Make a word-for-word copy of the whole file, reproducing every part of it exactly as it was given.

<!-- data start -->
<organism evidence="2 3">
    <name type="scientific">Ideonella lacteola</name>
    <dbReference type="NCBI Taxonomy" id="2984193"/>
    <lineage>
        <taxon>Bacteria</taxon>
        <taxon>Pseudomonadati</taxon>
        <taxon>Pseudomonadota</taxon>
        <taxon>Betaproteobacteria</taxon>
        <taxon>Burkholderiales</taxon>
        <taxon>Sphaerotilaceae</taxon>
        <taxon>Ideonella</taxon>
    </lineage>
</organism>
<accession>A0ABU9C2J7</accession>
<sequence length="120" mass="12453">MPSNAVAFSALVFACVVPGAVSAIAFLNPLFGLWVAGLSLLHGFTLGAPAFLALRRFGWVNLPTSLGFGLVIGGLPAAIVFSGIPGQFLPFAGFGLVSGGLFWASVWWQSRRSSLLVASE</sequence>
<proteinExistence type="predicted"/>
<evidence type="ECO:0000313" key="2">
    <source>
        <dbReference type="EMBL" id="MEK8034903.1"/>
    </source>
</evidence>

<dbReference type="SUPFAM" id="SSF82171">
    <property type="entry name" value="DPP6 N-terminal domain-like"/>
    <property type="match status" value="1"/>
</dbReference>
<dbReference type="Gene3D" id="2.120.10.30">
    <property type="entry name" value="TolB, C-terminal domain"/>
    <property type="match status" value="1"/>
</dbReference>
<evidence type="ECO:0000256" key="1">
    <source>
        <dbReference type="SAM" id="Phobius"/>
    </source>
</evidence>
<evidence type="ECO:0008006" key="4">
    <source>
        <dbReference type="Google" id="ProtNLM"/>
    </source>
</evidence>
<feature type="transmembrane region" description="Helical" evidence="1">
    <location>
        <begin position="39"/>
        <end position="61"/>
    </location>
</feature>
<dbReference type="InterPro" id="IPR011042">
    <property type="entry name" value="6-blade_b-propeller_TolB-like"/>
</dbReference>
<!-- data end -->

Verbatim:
<organism evidence="2 3">
    <name type="scientific">Ideonella lacteola</name>
    <dbReference type="NCBI Taxonomy" id="2984193"/>
    <lineage>
        <taxon>Bacteria</taxon>
        <taxon>Pseudomonadati</taxon>
        <taxon>Pseudomonadota</taxon>
        <taxon>Betaproteobacteria</taxon>
        <taxon>Burkholderiales</taxon>
        <taxon>Sphaerotilaceae</taxon>
        <taxon>Ideonella</taxon>
    </lineage>
</organism>
<accession>A0ABU9C2J7</accession>
<sequence length="120" mass="12453">MPSNAVAFSALVFACVVPGAVSAIAFLNPLFGLWVAGLSLLHGFTLGAPAFLALRRFGWVNLPTSLGFGLVIGGLPAAIVFSGIPGQFLPFAGFGLVSGGLFWASVWWQSRRSSLLVASE</sequence>
<proteinExistence type="predicted"/>
<evidence type="ECO:0000313" key="2">
    <source>
        <dbReference type="EMBL" id="MEK8034903.1"/>
    </source>
</evidence>

<dbReference type="SUPFAM" id="SSF82171">
    <property type="entry name" value="DPP6 N-terminal domain-like"/>
    <property type="match status" value="1"/>
</dbReference>
<dbReference type="Gene3D" id="2.120.10.30">
    <property type="entry name" value="TolB, C-terminal domain"/>
    <property type="match status" value="1"/>
</dbReference>
<evidence type="ECO:0000256" key="1">
    <source>
        <dbReference type="SAM" id="Phobius"/>
    </source>
</evidence>
<evidence type="ECO:0008006" key="4">
    <source>
        <dbReference type="Google" id="ProtNLM"/>
    </source>
</evidence>
<feature type="transmembrane region" description="Helical" evidence="1">
    <location>
        <begin position="39"/>
        <end position="61"/>
    </location>
</feature>
<dbReference type="InterPro" id="IPR011042">
    <property type="entry name" value="6-blade_b-propeller_TolB-like"/>
</dbReference>